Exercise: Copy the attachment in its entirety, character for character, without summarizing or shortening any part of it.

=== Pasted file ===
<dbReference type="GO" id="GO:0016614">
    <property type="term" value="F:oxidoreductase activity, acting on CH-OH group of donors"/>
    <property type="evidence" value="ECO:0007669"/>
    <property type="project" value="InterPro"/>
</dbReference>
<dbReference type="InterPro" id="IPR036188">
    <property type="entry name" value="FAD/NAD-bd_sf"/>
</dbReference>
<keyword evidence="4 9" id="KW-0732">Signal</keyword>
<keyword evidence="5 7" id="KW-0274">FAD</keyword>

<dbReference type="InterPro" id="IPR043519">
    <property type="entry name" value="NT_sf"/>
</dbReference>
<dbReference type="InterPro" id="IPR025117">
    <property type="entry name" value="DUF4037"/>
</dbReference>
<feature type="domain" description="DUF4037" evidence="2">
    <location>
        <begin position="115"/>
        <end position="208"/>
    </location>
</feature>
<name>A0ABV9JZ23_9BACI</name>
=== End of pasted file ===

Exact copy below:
<dbReference type="GO" id="GO:0016614">
    <property type="term" value="F:oxidoreductase activity, acting on CH-OH group of donors"/>
    <property type="evidence" value="ECO:0007669"/>
    <property type="project" value="InterPro"/>
</dbReference>
<dbReference type="InterPro" id="IPR036188">
    <property type="entry name" value="FAD/NAD-bd_sf"/>
</dbReference>
<keyword evidence="4 9" id="KW-0732">Signal</keyword>
<keyword evidence="5 7" id="KW-0274">FAD</keyword>

<dbReference type="InterPro" id="IPR043519">
    <property type="entry name" value="NT_sf"/>
</dbReference>
<dbReference type="InterPro" id="IPR025117">
    <property type="entry name" value="DUF4037"/>
</dbReference>
<feature type="domain" description="DUF4037" evidence="2">
    <location>
        <begin position="115"/>
        <end position="208"/>
    </location>
</feature>
<name>A0ABV9JZ23_9BACI</name>